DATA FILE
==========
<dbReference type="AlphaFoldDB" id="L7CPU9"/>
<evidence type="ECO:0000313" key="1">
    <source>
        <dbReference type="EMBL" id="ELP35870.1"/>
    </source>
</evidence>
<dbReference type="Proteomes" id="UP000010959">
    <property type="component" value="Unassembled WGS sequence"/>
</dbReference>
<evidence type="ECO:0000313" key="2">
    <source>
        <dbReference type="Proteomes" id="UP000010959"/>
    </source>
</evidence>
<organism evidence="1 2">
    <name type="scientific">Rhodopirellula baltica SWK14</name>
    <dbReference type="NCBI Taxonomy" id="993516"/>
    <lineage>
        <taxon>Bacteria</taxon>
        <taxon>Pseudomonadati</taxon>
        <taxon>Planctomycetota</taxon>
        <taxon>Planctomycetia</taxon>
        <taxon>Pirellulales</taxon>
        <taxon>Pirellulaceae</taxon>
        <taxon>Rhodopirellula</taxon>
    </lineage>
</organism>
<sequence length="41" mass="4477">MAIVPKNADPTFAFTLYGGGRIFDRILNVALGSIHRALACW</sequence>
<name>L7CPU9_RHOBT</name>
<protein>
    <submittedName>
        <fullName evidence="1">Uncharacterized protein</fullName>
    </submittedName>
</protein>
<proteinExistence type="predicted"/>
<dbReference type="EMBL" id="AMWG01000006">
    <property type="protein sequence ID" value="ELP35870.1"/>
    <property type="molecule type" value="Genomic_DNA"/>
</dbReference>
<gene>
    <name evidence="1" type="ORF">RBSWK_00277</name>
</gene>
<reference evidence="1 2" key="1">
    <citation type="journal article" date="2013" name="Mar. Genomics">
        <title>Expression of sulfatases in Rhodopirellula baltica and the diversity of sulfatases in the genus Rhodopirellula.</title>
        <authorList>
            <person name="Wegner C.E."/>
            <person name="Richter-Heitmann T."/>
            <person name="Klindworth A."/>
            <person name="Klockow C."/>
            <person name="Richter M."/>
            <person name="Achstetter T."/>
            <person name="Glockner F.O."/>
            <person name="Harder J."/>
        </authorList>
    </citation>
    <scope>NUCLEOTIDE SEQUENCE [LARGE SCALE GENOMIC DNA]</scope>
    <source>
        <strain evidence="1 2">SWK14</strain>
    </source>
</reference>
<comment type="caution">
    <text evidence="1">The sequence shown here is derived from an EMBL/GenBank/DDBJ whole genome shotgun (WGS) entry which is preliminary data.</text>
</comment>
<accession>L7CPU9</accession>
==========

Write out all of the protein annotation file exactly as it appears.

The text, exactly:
<dbReference type="AlphaFoldDB" id="L7CPU9"/>
<evidence type="ECO:0000313" key="1">
    <source>
        <dbReference type="EMBL" id="ELP35870.1"/>
    </source>
</evidence>
<dbReference type="Proteomes" id="UP000010959">
    <property type="component" value="Unassembled WGS sequence"/>
</dbReference>
<evidence type="ECO:0000313" key="2">
    <source>
        <dbReference type="Proteomes" id="UP000010959"/>
    </source>
</evidence>
<organism evidence="1 2">
    <name type="scientific">Rhodopirellula baltica SWK14</name>
    <dbReference type="NCBI Taxonomy" id="993516"/>
    <lineage>
        <taxon>Bacteria</taxon>
        <taxon>Pseudomonadati</taxon>
        <taxon>Planctomycetota</taxon>
        <taxon>Planctomycetia</taxon>
        <taxon>Pirellulales</taxon>
        <taxon>Pirellulaceae</taxon>
        <taxon>Rhodopirellula</taxon>
    </lineage>
</organism>
<sequence length="41" mass="4477">MAIVPKNADPTFAFTLYGGGRIFDRILNVALGSIHRALACW</sequence>
<name>L7CPU9_RHOBT</name>
<protein>
    <submittedName>
        <fullName evidence="1">Uncharacterized protein</fullName>
    </submittedName>
</protein>
<proteinExistence type="predicted"/>
<dbReference type="EMBL" id="AMWG01000006">
    <property type="protein sequence ID" value="ELP35870.1"/>
    <property type="molecule type" value="Genomic_DNA"/>
</dbReference>
<gene>
    <name evidence="1" type="ORF">RBSWK_00277</name>
</gene>
<reference evidence="1 2" key="1">
    <citation type="journal article" date="2013" name="Mar. Genomics">
        <title>Expression of sulfatases in Rhodopirellula baltica and the diversity of sulfatases in the genus Rhodopirellula.</title>
        <authorList>
            <person name="Wegner C.E."/>
            <person name="Richter-Heitmann T."/>
            <person name="Klindworth A."/>
            <person name="Klockow C."/>
            <person name="Richter M."/>
            <person name="Achstetter T."/>
            <person name="Glockner F.O."/>
            <person name="Harder J."/>
        </authorList>
    </citation>
    <scope>NUCLEOTIDE SEQUENCE [LARGE SCALE GENOMIC DNA]</scope>
    <source>
        <strain evidence="1 2">SWK14</strain>
    </source>
</reference>
<comment type="caution">
    <text evidence="1">The sequence shown here is derived from an EMBL/GenBank/DDBJ whole genome shotgun (WGS) entry which is preliminary data.</text>
</comment>
<accession>L7CPU9</accession>